Our family law associates at Hartnell Chanot & Partners discuss the issue of Parental Responsibility
The mother of my child has mentioned parental responsibility. What does it mean?
Many parents use the term “parental responsibility” without knowing what it really means. In fact Parental Responsibility (or ‘PR’) has a strict legal meaning which is:
‘all the rights, duties, powers responsibilities and authority which a parent has in relation to the child and the child’s property’.
Having PR does not mean that your child lives with you, or that you can automatically have contact with your child. Nor does it mean that you become liable to pay towards their upkeep. You are probably liable anyway.
So what does PR mean in practice?
Where the parents live together as a couple the issue of what PR means in practice rarely arises. It usually becomes an issue once a couple has separated.
In practice if you have PR, you in conjunction with anyone else who has PR (usually only the mother) have all legal rights, duties and responsibilities towards the child and are therefore entitled to have access to certain official information and to have a say in most of the major decisions in relation to the child’s welfare and upbringing. The most significant of these are:
1. Where a child lives and when he or she has contact with the other parent.
2. Who can consent to medical treatment.
3. Where a child should go to school.
4. Whether to change a child’s surname.
5. Whether a child should live abroad permanently.
6. Whether a child should be adopted.
7. Anyone with PR has access to medical records and school records.
Where both parents have PR for their child they exercise PR jointly. In this case it is important to try to reach agreement as to significant decisions. If you cannot agree either parent can make a Court application and ultimately the Court may have to make the decision for you.
So what rights do I have without PR?
Those people with PR (usually only the mother) can delegate PR to another person for specific limited purposes and times.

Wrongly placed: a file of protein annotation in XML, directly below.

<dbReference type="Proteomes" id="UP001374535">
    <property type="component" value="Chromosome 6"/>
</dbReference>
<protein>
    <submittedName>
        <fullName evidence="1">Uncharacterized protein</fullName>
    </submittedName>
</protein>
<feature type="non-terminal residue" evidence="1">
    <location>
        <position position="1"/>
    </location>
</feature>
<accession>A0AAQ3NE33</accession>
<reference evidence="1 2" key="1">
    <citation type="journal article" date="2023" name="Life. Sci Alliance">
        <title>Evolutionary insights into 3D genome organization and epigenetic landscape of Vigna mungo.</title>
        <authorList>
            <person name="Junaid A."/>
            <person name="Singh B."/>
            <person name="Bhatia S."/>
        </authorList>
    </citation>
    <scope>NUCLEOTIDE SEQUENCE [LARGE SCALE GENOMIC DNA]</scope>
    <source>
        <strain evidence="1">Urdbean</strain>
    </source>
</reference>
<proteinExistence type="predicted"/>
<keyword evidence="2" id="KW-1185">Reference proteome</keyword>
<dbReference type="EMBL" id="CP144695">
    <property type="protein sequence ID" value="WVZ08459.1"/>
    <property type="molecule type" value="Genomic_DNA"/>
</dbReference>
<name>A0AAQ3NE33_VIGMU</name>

Otherwise if you do not have PR you do not have authority to make decisions about the child. Whoever has PR can make decisions without your input. Without PR any professionals involved, such as teachers and doctors, do not have to give you information about the child.
Do I automatically have PR as the dad?
No. The only person who automatically has PR is the child’s mother.
As the dad you have PR where:
1. You are married to the mother at the time of the birth, or subsequently marry her.
2. The child was born after 1st December 2003 and you are named on the birth certificate as the child’s father.
and you can acquire PR by:
3. Completing an application form and attending the appropriate court office either with the mother or separately and showing specific ID. You then send three copies of the form to a central registry.
4. Obtaining a court order giving you PR.
5. Obtaining a Residence Order.
In some circumstances other relatives can acquire PR but usually only when the child lives with them.
What do I do if the mother will not agree to me having PR?
You could consider using mediation or Collaborative Family Law (see http://www.collaborativefamilylawyers.co.uk or www.resolution.org.uk ) as a means to reach an agreement with the mother.
If no agreement can be reached you may have to consider making a court application. Before making the application it is now compulsory to attend a mediation assessment meeting at which a mediator will explain alternative ways to resolve the issue. Either you or the mother can say if you do not feel alternative dispute resolutions are suitable in which case the application can then be made to Court.
How does the court decide if I should have PR?
The court’s paramount consideration will be what it considers to be in the child’s best interests and it will take into consideration the Welfare Checklist set out in s.1 of the Children Act 1989.
The Court will consider:
1. Whether there is a sufficient level of attachment between you and the child (usually by showing that contact is taking place regularly).
2. Whether there is a sufficient level of commitment by you towards the child.
3. The reason why you are making the application. i.e. the court will check that you are making the application because you want to properly be involved in the child’s life rather than to interfere inappropriately in the mother’s life.
Court proceedings usually take between 6 and 12 months but can be quicker.
How long does PR last?
For a child’s natural parents PR usually comes to an end on the child’s 18th birthday.
Other parents who can acquire PR
So far we have only looked at the position where a child is being brought up by mum alone or by mum and dad. It is possible for partners in same-sex couples and step-parents to acquire PR.
An experienced specialist family lawyer can give you more advice about PR and other family law issues.
These laws apply to England and Wales. dadzclub are looking for legal parters in Scotland, Ireland and the USA. Please get in touch if you would like to be considered for this role.